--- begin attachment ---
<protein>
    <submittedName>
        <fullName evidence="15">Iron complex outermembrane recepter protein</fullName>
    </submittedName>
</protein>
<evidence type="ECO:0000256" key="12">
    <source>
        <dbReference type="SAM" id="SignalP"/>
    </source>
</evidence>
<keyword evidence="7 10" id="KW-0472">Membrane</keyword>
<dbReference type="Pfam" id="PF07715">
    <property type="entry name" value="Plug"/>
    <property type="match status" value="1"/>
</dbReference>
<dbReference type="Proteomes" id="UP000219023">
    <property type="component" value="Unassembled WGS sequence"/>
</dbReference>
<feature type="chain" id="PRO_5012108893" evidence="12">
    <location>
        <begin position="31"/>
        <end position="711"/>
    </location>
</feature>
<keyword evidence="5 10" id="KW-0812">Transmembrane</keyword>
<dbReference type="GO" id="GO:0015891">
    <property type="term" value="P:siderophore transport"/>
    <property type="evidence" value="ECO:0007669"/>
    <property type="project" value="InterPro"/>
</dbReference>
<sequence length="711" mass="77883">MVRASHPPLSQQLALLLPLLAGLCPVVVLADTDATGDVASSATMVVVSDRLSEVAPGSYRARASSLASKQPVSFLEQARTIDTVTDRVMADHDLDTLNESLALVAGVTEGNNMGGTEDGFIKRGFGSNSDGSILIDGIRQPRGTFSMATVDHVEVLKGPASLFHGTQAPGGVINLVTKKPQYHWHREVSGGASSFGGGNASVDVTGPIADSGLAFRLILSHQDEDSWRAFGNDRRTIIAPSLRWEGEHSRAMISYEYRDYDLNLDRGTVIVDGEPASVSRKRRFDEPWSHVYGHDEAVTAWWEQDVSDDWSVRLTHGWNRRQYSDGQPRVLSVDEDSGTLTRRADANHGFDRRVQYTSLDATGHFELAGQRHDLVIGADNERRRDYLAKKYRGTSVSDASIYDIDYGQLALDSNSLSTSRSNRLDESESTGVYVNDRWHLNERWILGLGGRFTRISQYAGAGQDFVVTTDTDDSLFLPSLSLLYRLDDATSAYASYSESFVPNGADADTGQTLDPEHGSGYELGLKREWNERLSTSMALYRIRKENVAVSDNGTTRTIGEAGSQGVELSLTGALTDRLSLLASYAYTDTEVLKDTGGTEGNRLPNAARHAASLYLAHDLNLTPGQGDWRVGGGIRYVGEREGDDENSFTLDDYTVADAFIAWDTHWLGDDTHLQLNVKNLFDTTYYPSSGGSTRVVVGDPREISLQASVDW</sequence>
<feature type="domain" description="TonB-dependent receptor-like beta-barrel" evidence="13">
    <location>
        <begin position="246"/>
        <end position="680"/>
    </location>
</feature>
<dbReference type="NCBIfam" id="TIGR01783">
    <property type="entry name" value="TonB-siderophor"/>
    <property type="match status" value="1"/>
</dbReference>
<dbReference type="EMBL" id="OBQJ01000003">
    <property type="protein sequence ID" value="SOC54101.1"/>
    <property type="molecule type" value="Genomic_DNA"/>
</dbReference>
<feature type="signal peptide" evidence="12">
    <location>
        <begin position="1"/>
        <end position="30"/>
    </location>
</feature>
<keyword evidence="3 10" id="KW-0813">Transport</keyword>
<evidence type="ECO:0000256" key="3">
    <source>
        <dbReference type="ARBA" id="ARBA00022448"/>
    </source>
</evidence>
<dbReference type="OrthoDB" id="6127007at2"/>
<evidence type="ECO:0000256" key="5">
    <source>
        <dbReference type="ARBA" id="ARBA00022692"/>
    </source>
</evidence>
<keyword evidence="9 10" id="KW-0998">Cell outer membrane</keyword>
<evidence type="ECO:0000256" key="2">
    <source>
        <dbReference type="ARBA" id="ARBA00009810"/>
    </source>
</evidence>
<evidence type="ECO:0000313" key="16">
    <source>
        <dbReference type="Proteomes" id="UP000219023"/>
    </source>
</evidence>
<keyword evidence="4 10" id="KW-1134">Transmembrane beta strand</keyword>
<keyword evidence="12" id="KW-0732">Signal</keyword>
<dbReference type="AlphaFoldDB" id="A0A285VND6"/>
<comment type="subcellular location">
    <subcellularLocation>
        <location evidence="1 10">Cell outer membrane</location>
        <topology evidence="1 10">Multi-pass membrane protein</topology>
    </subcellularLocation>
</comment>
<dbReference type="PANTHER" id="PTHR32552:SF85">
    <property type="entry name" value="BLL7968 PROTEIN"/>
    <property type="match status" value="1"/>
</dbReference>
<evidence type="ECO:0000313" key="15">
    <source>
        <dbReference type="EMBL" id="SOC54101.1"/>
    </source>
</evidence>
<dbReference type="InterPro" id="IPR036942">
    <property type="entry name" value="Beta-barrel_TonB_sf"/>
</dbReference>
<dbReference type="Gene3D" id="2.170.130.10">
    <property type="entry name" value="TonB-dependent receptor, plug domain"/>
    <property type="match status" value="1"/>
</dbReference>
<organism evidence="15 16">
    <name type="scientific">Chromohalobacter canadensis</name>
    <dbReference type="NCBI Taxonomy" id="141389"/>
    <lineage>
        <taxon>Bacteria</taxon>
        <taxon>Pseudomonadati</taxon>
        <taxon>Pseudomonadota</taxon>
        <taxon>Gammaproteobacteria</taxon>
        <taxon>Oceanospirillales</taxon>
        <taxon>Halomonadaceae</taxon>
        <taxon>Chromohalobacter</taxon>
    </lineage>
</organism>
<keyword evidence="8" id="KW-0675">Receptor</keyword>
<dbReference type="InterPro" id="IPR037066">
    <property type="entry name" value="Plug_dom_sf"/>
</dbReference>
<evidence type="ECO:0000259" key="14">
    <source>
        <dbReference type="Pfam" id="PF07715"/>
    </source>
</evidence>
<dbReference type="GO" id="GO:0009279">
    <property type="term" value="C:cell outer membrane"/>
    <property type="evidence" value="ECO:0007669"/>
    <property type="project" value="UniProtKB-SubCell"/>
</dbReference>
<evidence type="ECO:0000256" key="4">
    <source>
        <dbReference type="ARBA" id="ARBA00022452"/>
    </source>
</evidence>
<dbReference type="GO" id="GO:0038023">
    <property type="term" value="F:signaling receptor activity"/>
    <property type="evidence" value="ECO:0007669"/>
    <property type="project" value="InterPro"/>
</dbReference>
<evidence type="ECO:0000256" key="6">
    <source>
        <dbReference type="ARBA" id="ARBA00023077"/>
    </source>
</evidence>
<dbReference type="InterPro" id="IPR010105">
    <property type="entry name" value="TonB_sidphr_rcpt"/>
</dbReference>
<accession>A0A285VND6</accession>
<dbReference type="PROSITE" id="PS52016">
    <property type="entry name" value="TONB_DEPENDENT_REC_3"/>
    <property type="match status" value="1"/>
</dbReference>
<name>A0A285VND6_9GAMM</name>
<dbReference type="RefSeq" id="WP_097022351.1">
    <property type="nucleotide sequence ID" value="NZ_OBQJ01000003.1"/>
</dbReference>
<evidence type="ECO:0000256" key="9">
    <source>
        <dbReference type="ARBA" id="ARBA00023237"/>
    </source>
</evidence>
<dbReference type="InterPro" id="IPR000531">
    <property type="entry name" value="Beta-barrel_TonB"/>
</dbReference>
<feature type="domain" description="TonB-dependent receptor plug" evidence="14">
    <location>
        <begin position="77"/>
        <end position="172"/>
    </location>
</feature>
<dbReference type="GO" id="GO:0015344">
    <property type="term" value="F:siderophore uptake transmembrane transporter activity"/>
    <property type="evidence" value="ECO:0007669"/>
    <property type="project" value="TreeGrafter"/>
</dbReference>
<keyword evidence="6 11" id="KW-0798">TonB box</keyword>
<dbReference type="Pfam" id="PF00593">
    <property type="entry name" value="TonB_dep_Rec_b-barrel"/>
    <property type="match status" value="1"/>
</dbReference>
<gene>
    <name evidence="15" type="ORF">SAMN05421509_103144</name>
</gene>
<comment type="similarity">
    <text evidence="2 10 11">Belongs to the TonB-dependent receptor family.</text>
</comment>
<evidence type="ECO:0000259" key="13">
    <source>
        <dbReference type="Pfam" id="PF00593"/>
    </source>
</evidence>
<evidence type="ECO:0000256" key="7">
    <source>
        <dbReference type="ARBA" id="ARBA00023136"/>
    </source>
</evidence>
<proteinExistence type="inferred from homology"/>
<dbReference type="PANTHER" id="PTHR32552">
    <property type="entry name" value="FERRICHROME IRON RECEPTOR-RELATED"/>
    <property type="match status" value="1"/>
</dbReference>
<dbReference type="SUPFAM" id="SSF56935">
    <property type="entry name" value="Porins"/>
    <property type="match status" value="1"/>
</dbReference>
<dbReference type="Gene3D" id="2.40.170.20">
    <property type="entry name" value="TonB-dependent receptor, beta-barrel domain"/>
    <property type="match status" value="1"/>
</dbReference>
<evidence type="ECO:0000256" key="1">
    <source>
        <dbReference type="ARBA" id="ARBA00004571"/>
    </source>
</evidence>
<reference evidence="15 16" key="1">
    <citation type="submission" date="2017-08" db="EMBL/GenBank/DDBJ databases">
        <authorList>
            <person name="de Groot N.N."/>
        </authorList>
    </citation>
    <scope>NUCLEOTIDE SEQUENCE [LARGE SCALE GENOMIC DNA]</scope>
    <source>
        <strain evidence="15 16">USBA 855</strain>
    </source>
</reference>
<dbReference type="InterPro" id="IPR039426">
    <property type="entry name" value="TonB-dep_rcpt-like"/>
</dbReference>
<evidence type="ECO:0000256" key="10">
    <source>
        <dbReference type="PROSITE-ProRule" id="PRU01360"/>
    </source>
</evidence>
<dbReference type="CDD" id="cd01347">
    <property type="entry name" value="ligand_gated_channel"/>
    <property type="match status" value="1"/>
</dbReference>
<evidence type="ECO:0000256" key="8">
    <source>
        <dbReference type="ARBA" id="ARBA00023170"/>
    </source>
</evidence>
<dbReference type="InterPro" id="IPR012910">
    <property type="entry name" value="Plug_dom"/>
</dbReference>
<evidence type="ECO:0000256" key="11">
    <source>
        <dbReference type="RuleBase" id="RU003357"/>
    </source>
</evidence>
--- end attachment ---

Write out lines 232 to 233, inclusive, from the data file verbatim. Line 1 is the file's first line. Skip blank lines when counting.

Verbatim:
    <property type="entry name" value="ligand_gated_channel"/>
    <property type="match status" value="1"/>